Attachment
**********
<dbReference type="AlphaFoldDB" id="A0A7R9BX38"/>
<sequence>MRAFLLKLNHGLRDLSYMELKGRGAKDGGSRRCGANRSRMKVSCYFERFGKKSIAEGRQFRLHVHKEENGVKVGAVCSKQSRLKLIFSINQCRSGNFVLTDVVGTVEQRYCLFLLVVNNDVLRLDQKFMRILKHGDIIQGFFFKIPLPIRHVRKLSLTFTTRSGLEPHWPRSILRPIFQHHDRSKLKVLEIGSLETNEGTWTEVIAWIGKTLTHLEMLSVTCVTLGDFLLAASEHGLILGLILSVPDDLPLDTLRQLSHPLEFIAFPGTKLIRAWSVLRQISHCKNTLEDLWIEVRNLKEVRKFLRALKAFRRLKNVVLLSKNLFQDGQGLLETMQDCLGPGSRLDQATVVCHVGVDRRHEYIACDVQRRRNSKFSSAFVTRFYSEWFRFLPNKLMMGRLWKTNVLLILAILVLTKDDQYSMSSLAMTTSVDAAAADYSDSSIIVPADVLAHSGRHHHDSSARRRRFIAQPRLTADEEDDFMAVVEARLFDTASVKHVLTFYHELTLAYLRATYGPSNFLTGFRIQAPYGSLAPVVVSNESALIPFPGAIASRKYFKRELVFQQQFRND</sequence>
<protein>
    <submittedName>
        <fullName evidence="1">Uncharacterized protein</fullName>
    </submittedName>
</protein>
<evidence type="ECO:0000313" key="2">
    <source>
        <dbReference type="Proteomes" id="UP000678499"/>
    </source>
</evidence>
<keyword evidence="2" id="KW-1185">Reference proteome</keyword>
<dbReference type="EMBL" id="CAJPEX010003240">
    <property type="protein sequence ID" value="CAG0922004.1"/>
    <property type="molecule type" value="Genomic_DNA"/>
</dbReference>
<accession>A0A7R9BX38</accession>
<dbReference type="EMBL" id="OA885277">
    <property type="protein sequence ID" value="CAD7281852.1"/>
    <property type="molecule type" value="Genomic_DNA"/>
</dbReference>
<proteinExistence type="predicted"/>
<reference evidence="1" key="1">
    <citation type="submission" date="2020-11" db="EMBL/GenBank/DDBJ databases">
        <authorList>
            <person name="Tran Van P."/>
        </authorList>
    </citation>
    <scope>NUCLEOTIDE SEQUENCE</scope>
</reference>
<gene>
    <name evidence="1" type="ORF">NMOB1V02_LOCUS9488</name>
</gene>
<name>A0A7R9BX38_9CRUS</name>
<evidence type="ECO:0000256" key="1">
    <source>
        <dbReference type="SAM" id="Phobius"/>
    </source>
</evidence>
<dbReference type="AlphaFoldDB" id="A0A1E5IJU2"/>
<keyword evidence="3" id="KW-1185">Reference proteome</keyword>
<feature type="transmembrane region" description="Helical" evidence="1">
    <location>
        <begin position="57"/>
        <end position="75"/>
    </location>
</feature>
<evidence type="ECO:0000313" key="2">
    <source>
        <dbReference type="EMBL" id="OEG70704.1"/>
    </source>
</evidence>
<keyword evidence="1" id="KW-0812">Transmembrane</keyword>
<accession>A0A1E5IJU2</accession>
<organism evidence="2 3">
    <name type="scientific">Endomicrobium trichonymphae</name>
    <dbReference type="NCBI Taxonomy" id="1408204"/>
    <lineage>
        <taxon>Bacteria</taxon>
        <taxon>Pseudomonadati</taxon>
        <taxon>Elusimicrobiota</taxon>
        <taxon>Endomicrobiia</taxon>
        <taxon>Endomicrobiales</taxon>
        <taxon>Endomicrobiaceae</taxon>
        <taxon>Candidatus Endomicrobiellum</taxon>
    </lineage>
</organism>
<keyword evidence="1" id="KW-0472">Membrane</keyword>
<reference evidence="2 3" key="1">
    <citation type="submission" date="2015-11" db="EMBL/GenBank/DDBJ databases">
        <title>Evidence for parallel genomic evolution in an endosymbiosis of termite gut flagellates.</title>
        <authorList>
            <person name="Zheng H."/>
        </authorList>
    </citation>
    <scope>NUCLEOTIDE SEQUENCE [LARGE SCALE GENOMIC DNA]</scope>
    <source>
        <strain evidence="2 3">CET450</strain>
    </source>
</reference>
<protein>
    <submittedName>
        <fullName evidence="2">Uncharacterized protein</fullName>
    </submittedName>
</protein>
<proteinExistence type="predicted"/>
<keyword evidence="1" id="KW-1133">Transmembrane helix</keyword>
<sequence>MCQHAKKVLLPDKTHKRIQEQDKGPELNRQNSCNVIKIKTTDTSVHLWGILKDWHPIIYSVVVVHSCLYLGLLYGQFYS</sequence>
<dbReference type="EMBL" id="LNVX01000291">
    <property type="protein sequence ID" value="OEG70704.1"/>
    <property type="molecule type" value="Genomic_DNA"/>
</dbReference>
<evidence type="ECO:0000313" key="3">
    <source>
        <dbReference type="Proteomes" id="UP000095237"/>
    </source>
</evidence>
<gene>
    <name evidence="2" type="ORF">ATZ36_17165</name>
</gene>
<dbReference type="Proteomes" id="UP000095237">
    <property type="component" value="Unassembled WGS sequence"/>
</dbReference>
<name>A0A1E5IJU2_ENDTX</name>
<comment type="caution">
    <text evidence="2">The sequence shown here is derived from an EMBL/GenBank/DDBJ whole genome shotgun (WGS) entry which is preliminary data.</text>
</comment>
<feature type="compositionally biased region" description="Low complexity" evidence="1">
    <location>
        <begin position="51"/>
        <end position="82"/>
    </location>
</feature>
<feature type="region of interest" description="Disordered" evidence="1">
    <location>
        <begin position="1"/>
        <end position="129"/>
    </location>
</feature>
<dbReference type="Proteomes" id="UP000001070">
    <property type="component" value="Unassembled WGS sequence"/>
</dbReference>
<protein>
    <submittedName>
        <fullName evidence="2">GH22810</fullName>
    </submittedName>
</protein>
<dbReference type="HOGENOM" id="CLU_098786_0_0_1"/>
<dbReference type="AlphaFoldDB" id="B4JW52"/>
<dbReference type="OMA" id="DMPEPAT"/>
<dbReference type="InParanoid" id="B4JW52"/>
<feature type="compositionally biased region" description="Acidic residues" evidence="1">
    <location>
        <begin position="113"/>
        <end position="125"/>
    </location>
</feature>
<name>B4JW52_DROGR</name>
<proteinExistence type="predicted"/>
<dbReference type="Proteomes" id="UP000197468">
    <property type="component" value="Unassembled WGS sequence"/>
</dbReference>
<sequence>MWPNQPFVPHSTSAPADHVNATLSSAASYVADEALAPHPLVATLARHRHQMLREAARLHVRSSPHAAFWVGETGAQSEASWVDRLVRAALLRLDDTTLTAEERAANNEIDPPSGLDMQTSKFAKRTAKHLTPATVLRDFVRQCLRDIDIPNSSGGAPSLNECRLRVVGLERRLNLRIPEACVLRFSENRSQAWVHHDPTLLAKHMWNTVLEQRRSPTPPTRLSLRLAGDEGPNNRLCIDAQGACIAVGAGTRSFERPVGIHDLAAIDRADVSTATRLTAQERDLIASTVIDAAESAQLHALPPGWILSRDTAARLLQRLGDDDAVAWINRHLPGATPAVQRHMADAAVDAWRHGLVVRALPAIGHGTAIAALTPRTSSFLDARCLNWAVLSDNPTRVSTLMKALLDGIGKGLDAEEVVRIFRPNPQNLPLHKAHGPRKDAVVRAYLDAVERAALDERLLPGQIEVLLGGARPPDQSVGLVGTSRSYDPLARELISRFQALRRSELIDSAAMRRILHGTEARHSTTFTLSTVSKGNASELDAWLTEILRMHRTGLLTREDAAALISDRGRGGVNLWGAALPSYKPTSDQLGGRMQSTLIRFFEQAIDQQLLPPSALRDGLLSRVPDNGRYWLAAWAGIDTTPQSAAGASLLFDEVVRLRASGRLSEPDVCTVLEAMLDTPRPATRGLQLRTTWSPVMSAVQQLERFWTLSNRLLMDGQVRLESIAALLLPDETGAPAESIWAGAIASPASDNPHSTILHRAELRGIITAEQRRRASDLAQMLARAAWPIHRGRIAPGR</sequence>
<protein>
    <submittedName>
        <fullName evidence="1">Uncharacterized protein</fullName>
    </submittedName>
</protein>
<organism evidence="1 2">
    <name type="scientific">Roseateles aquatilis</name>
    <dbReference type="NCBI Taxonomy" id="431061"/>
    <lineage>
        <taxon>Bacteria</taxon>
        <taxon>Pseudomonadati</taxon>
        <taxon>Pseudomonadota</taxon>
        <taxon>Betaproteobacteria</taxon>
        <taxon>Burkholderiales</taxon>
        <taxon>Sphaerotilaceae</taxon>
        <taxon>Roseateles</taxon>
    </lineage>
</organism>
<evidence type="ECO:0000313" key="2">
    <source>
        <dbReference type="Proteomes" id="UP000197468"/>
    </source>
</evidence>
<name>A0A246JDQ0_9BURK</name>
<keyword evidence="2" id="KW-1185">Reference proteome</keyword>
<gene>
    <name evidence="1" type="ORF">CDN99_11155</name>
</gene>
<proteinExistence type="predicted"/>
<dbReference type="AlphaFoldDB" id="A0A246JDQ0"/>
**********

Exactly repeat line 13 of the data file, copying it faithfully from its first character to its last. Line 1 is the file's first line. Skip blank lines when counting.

<keyword evidence="2" id="KW-1185">Reference proteome</keyword>